Live sports – long the linchpin of linear – is spreading to streaming.
But as more sports-focused streaming services run onto the court, they need to stand apart from the competition.
Take ClashTV, an online and mobile livestreaming platform that became a home for high-action sports such as streetball (a type of basketball played outdoors) and mixed martial arts in 2021. Like other newbie services, ClashTV works with smaller leagues and even streams some high school basketball.
Sports is a lucrative niche because the level of online engagement is on par with that of the gaming community, CEO Jonathan Anastas tells me. Anastas became CEO of ClashTV in March after executive marketing roles at ONE Esports, Activision Blizzard and Atari.
Anastas declined to share exactly how many monthly active users ClashTV has, but he says it reaches millions of people per month across its website, mobile app and social media handles.
But ads monetization is slow-going. ClashTV is still trying to build its viewership, and advertisers have brand safety concerns about combat sports under the mixed martial arts umbrella. (One word: blood.)
I sat down with Anastas last week to learn more about how ClashTV is trying to monetize its platform.
AdExchanger: Who exactly is ClashTV for?
JONATHAN ANASTAS: A majority of our viewers are between 18 and 30 years old and engage with high-action, clippable games and tournaments they can easily share or repost.
Our content mostly involves smaller sports leagues and high school sports, especially in cases where we can help support communities of color. For example, we signed a brand sponsorship deal with Amazon Music earlier this year where we gave Amazon access to data that could help it identify streetball fans and athletes in exchange for an investment in public park space within underserved communities of color.
How does ClashTV monetize?
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We monetize with advertising, brand sponsorships and microtransactions on the platform.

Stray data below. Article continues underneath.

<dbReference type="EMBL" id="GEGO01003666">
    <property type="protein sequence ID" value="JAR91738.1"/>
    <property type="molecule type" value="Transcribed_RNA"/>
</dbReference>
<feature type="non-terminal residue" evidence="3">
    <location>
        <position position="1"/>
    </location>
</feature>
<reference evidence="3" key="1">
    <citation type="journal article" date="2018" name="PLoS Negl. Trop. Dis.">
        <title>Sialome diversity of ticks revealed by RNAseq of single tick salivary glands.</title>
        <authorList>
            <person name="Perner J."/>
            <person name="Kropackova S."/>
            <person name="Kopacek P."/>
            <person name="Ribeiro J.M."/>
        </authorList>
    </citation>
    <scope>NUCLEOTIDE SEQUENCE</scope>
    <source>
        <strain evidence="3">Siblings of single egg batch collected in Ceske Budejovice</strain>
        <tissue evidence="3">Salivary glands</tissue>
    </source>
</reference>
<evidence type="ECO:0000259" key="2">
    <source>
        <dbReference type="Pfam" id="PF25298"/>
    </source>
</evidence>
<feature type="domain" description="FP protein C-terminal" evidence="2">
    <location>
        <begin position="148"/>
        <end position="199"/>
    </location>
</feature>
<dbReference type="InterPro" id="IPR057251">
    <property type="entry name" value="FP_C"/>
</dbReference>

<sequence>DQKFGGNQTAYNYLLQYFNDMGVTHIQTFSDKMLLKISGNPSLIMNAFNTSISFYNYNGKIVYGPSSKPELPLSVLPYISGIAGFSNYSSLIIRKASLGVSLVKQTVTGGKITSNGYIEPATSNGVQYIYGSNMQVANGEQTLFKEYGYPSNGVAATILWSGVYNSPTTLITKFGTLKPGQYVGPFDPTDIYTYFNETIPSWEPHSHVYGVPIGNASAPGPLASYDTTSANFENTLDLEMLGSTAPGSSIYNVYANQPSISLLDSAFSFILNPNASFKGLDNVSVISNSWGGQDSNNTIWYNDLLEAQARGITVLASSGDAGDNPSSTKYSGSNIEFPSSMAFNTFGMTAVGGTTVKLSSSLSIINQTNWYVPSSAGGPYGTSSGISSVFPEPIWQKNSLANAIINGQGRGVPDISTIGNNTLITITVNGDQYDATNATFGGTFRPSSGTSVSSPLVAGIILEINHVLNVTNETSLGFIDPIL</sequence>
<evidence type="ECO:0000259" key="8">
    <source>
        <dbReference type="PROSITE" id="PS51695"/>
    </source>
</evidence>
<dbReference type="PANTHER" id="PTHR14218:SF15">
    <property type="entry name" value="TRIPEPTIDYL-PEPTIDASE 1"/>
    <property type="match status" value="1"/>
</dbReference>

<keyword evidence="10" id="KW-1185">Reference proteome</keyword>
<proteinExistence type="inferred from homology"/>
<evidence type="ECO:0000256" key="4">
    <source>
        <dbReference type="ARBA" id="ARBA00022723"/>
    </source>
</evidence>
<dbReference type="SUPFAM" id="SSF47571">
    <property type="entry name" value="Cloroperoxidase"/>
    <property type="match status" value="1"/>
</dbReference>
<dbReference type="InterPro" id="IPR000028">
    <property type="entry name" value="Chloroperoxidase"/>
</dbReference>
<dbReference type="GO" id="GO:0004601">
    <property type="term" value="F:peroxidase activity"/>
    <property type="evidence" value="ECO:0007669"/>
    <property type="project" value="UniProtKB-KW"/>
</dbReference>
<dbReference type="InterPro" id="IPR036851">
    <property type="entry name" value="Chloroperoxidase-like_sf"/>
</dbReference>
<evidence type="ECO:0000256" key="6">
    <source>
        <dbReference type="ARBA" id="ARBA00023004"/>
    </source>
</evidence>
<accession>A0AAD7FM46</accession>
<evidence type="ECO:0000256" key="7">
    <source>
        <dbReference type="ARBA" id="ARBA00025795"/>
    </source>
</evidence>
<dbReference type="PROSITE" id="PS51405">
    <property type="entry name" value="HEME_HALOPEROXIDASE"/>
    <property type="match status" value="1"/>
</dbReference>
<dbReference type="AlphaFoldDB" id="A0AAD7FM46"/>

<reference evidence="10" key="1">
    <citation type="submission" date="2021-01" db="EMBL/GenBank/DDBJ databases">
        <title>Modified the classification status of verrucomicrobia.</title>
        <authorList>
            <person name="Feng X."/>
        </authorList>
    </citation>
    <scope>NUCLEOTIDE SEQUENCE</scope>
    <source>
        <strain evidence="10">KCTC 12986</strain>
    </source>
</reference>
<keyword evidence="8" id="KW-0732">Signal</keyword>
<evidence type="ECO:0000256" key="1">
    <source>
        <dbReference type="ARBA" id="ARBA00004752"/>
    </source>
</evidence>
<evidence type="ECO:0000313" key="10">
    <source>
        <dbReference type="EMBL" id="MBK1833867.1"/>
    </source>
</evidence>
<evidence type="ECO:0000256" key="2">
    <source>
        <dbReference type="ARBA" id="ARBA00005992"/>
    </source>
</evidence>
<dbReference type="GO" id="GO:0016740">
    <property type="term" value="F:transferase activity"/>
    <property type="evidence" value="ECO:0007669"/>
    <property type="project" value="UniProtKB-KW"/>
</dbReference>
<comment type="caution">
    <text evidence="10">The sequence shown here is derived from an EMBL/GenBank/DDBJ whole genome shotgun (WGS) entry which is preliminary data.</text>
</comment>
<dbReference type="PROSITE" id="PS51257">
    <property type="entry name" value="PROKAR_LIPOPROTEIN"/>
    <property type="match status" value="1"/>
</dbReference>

We’re testing pay-per-view for the most popular in-season content, and we also plan to test monthly paid subscriptions. It wouldn’t appeal to our target audience, but since some of our content highlights high school sports, we think parents might sign up for a paid subscription.
ClashTV focuses more on sports teams and less on individual creators. We can charge $25 or $30 for ad spots in streetball livestreams, but content generated by a single athlete or influencer would sell for much less.
What is your monetization strategy for advertising?
We sell pre- and mid-roll ad spots. We also do title sponsorships with brands, which usually involve a joint effort planning and producing a stream with custom brand integrations, including product placement.
But advertisers hesitate to spend on mixed martial arts livestreams because of brand safety and suitability concerns, despite the high levels of engagement around the sport.
How do you convince brands to invest in ClashTV?
We don’t have much scale yet, but we’re pitching advertisers with a very specific audience that also overlaps with fans of major sports leagues like the NBA.
We also pitch brands with an audience that’s highly engaged with sports, especially community sports. The average watch time on our platform is 17 minutes, and the streetball tournaments we stream generate a lot of activity in terms of likes, comments and shares.
Do you sell inventory programmatically?
We work with programmatic platforms such as The Trade Desk and Google Ad Manager to backfill pre- and mid-roll inventory we weren’t able to sell directly. Programmatic goes for lower CPMs, but it’s a good way to make sure we’re filling our available ad inventory.
This interview has been lightly edited and condensed.
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